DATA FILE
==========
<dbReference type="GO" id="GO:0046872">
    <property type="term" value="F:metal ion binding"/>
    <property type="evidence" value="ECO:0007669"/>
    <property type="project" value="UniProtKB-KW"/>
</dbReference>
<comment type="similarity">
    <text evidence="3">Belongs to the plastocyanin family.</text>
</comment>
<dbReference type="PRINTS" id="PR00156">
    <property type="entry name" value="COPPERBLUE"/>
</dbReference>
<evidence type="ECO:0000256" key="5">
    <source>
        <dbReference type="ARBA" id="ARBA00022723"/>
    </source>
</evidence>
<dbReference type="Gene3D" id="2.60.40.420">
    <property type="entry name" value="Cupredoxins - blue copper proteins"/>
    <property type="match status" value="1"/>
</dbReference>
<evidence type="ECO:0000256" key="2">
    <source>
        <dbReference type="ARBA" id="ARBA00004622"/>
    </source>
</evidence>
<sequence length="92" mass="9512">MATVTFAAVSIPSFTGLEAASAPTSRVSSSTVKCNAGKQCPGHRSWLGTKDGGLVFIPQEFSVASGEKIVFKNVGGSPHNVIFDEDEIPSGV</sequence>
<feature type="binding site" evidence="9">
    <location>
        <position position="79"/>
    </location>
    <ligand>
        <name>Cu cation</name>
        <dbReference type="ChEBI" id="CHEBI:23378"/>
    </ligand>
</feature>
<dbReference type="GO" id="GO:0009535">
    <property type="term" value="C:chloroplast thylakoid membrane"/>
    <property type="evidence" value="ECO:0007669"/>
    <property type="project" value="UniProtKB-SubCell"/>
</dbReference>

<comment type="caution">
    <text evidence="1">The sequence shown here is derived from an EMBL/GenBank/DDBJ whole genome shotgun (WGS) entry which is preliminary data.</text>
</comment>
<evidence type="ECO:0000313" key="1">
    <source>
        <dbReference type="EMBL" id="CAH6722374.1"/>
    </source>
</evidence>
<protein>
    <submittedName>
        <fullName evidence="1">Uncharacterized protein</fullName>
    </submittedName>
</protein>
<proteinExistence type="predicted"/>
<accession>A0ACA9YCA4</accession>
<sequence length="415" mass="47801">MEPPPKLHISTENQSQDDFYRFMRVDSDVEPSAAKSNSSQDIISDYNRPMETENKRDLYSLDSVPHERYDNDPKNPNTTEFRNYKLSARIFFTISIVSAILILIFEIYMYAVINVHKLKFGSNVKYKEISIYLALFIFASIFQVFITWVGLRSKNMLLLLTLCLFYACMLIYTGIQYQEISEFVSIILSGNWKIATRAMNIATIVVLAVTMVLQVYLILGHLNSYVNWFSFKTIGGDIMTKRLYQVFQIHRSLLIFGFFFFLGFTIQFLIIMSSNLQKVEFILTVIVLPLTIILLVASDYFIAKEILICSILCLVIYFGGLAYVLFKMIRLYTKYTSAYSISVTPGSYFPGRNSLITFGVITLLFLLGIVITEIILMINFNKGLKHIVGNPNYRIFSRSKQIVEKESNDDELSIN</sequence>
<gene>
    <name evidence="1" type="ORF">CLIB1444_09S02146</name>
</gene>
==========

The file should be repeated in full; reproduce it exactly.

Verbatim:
<dbReference type="GO" id="GO:0046872">
    <property type="term" value="F:metal ion binding"/>
    <property type="evidence" value="ECO:0007669"/>
    <property type="project" value="UniProtKB-KW"/>
</dbReference>
<comment type="similarity">
    <text evidence="3">Belongs to the plastocyanin family.</text>
</comment>
<dbReference type="PRINTS" id="PR00156">
    <property type="entry name" value="COPPERBLUE"/>
</dbReference>
<evidence type="ECO:0000256" key="5">
    <source>
        <dbReference type="ARBA" id="ARBA00022723"/>
    </source>
</evidence>
<dbReference type="Gene3D" id="2.60.40.420">
    <property type="entry name" value="Cupredoxins - blue copper proteins"/>
    <property type="match status" value="1"/>
</dbReference>
<evidence type="ECO:0000256" key="2">
    <source>
        <dbReference type="ARBA" id="ARBA00004622"/>
    </source>
</evidence>
<sequence length="92" mass="9512">MATVTFAAVSIPSFTGLEAASAPTSRVSSSTVKCNAGKQCPGHRSWLGTKDGGLVFIPQEFSVASGEKIVFKNVGGSPHNVIFDEDEIPSGV</sequence>
<feature type="binding site" evidence="9">
    <location>
        <position position="79"/>
    </location>
    <ligand>
        <name>Cu cation</name>
        <dbReference type="ChEBI" id="CHEBI:23378"/>
    </ligand>
</feature>
<dbReference type="GO" id="GO:0009535">
    <property type="term" value="C:chloroplast thylakoid membrane"/>
    <property type="evidence" value="ECO:0007669"/>
    <property type="project" value="UniProtKB-SubCell"/>
</dbReference>

<comment type="caution">
    <text evidence="1">The sequence shown here is derived from an EMBL/GenBank/DDBJ whole genome shotgun (WGS) entry which is preliminary data.</text>
</comment>
<evidence type="ECO:0000313" key="1">
    <source>
        <dbReference type="EMBL" id="CAH6722374.1"/>
    </source>
</evidence>
<protein>
    <submittedName>
        <fullName evidence="1">Uncharacterized protein</fullName>
    </submittedName>
</protein>
<proteinExistence type="predicted"/>
<accession>A0ACA9YCA4</accession>
<sequence length="415" mass="47801">MEPPPKLHISTENQSQDDFYRFMRVDSDVEPSAAKSNSSQDIISDYNRPMETENKRDLYSLDSVPHERYDNDPKNPNTTEFRNYKLSARIFFTISIVSAILILIFEIYMYAVINVHKLKFGSNVKYKEISIYLALFIFASIFQVFITWVGLRSKNMLLLLTLCLFYACMLIYTGIQYQEISEFVSIILSGNWKIATRAMNIATIVVLAVTMVLQVYLILGHLNSYVNWFSFKTIGGDIMTKRLYQVFQIHRSLLIFGFFFFLGFTIQFLIIMSSNLQKVEFILTVIVLPLTIILLVASDYFIAKEILICSILCLVIYFGGLAYVLFKMIRLYTKYTSAYSISVTPGSYFPGRNSLITFGVITLLFLLGIVITEIILMINFNKGLKHIVGNPNYRIFSRSKQIVEKESNDDELSIN</sequence>
<gene>
    <name evidence="1" type="ORF">CLIB1444_09S02146</name>
</gene>